OMG Swap

Maybe it’s the eco-fashion movement, maybe it’s the resurrection of vintage and the appreciation of thrift clothes. There’s definitely an underlying rejection of consumerism somewhere here, coupled by socially-conscious motives. In any case, we are all witnessing a surge of the greatest clothing-related event: clothing swaps. Toronto has its own enthusiastically-titled OMG SWAP, to which over 500 people participated in during their last swap.

The next OMG SWAP is coming up this Sunday, October 10th at noon till 6 p.m. at Mercer Union.

Organizer Xenia Benivolski is an artist who cares about old clothes in a nostalgic sense, but right now she’s doing this for Sistering, a resource supporting homeless, marginalized, and low income women in Toronto. The leftover clothes will be donated to them.

All you need to do to participate is:

- Come to Mercer Union with clothes you no longer want, but are not stained, ripped, smelly or otherwise ugly.
- Donate $5.
- Take all you can carry.

There will be snacks, drinks, mirrors and music, and – most amazingly – a seamstress to make clothes that aren’t yours fit like they are.

Grab those garbage bags and start packing up clothes that are just taking up closet space!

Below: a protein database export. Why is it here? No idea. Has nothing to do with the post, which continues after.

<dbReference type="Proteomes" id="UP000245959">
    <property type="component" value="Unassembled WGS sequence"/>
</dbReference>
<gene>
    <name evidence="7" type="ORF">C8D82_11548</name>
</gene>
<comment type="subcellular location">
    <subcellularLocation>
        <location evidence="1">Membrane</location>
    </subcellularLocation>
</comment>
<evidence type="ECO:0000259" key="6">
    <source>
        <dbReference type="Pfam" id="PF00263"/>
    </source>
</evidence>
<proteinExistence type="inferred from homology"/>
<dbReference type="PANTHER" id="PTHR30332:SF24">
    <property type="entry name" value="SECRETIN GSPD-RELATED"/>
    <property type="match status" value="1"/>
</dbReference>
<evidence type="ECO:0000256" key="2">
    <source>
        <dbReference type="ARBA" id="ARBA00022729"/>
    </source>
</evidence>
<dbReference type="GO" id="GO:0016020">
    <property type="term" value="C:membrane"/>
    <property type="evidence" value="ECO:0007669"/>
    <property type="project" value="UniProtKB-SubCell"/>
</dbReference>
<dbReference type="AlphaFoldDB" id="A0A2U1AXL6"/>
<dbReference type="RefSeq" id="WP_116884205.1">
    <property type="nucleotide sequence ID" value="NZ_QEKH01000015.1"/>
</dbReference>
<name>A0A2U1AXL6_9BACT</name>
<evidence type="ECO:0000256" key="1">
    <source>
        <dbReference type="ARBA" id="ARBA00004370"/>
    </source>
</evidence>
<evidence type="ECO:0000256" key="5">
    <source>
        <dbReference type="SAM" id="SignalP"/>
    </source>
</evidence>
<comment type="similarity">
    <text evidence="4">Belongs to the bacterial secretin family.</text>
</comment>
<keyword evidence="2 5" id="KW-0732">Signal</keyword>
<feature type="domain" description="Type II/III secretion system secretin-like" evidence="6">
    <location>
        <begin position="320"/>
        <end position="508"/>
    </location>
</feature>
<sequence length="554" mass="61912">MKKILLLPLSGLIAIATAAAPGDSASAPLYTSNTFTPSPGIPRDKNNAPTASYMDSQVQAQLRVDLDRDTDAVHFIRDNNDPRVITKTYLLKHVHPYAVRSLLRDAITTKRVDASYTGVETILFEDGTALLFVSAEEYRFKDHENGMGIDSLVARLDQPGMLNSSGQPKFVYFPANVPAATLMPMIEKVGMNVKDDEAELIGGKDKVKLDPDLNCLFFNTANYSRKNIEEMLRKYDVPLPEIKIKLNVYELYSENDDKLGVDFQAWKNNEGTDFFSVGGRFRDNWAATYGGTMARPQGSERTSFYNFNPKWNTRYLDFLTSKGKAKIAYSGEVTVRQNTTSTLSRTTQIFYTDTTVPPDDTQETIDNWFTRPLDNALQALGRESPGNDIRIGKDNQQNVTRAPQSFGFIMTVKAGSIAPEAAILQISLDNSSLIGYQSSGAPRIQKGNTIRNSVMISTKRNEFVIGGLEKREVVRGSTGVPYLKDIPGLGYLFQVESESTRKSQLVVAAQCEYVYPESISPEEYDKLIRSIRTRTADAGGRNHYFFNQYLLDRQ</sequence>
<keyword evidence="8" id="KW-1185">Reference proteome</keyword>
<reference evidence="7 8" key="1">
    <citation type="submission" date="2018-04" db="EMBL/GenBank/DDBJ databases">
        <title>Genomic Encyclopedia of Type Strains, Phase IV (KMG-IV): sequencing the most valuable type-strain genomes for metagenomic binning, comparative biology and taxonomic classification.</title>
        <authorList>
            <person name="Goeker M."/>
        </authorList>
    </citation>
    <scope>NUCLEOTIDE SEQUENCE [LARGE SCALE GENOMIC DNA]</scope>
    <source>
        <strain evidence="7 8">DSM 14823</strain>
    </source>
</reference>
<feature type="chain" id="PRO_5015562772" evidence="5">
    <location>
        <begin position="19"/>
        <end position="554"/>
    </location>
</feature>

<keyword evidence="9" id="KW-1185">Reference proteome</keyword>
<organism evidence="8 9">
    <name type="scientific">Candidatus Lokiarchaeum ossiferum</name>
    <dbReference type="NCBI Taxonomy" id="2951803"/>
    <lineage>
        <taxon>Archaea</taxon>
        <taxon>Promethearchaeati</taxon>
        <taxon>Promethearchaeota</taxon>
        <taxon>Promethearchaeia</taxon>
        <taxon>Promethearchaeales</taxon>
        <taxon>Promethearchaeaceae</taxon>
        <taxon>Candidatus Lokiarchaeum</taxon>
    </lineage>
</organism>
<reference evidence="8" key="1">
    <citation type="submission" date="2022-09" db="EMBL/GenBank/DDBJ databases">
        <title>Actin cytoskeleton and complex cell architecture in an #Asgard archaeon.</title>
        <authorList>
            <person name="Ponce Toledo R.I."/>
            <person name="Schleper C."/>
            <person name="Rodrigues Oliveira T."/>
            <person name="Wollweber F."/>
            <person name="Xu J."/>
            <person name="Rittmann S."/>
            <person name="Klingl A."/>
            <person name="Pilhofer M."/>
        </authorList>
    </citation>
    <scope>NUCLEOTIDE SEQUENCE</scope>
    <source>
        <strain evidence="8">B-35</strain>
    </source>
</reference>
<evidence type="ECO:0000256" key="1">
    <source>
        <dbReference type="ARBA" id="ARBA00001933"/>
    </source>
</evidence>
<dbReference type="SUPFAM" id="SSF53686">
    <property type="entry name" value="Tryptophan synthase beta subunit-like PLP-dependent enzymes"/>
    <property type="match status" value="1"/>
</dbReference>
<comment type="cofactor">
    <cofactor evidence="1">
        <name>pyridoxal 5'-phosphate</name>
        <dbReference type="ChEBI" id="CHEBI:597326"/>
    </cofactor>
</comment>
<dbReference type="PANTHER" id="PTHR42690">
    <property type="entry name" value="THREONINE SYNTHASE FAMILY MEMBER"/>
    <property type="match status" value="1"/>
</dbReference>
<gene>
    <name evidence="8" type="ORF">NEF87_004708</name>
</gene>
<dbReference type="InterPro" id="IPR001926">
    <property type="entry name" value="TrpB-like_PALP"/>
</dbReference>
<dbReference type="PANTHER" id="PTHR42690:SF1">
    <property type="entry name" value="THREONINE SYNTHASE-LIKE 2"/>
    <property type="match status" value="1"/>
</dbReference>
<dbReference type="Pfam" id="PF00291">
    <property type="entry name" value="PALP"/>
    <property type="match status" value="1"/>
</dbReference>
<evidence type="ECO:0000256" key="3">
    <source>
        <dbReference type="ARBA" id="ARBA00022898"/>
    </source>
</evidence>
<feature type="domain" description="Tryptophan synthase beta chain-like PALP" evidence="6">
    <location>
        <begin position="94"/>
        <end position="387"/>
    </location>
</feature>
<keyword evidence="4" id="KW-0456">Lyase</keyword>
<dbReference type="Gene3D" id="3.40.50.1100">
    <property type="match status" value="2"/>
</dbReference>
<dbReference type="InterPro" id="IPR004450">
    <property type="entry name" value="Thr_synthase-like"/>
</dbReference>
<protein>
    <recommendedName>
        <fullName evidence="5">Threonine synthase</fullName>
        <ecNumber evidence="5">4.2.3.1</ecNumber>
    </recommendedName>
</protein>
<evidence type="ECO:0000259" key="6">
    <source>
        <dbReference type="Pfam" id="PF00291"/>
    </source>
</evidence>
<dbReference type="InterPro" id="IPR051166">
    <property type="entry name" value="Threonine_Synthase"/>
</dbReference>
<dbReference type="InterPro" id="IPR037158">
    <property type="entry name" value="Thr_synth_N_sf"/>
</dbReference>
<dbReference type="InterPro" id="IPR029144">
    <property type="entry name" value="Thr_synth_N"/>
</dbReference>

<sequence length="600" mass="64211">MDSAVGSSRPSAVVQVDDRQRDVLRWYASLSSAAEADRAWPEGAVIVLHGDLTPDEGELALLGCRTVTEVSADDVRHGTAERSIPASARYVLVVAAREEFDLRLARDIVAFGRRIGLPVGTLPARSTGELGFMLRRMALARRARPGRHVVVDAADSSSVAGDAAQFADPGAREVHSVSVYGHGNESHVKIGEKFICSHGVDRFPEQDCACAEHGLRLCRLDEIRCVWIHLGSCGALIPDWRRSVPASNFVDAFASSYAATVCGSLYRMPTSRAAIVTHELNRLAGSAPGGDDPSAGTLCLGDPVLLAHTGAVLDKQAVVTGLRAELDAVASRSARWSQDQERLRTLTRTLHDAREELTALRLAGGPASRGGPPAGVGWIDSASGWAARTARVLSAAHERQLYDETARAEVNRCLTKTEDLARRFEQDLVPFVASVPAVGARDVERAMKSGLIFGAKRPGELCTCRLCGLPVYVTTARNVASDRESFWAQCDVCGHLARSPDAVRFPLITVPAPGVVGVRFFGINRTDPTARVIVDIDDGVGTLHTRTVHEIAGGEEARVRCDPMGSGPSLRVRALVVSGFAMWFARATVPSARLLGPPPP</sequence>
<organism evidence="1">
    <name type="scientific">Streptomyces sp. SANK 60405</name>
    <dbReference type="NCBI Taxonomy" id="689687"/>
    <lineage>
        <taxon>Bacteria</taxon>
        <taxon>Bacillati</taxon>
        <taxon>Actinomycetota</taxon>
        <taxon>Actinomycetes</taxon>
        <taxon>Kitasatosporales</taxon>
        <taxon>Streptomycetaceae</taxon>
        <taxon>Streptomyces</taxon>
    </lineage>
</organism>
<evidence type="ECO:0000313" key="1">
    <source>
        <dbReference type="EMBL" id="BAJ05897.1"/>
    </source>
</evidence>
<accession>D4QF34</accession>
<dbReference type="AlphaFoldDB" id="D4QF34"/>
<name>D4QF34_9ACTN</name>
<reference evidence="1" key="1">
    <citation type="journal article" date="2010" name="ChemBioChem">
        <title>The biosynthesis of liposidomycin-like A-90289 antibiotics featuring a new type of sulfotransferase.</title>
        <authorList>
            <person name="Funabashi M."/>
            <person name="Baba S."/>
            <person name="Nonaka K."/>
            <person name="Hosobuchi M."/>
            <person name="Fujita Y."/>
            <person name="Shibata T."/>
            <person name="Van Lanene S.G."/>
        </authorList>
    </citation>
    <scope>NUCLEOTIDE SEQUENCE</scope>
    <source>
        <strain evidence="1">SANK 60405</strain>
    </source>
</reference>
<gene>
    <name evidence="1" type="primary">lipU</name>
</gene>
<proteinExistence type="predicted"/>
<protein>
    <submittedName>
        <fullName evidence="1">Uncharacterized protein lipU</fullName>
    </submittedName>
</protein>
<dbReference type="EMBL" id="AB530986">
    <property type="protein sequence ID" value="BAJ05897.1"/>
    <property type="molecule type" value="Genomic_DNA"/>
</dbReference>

text by Marsya Maharani
photography by Liana Schmidt

Crushing on Liana Schmidt & OMG SWAP

Liana Schmidt is a photographer whose work you may recognize from WORN’s “This Shit Ain’t Free” make-up column in every issue. Liana is also one half of Arianna, an art-duo, and she published an ever-charming book called Paper Dolls in 2007. Liana is a member of Toronto’s Mercer Union, and is helping organize this year’s OMG SWAP, a clothing swap where you can pay a $5 entrance fee and walk away with all you can carry. Watch out for expert hoarders – they may be violent.

You’re a part of Mercer Union, which promotes the production of art of all kinds. How does fashion fit in?

In a sense, fashion fits into Mercer’s culture because a lot of artists in and around the gallery can get especially creative with their clothing. On a more general level, fashion and art seem to influence each other and tend to be visual references from which we can look back on to define a particular time.

Can you tell us about the OMG SWAP? Why do you think it’s important to share and recycle clothing?

The OMG SWAP, conceived by Xenia Anemia of the Mercer Union board, is a fund-raising opportunity for the gallery and a community initiative; it’s also a great opportunity to socialize, cleanse your closet and find new pieces for spring. For a $5 entrance fee you can pillage a great deal of clothing and all leftover clothing will be donated to Sistering, a woman’s agency serving homeless, marginalized and low-income women in Toronto. Recycling clothing is an obvious inclination if you have ever seen the warehouses that vintage buyers pick from. There is a lot of excess clothing kicking around out there.

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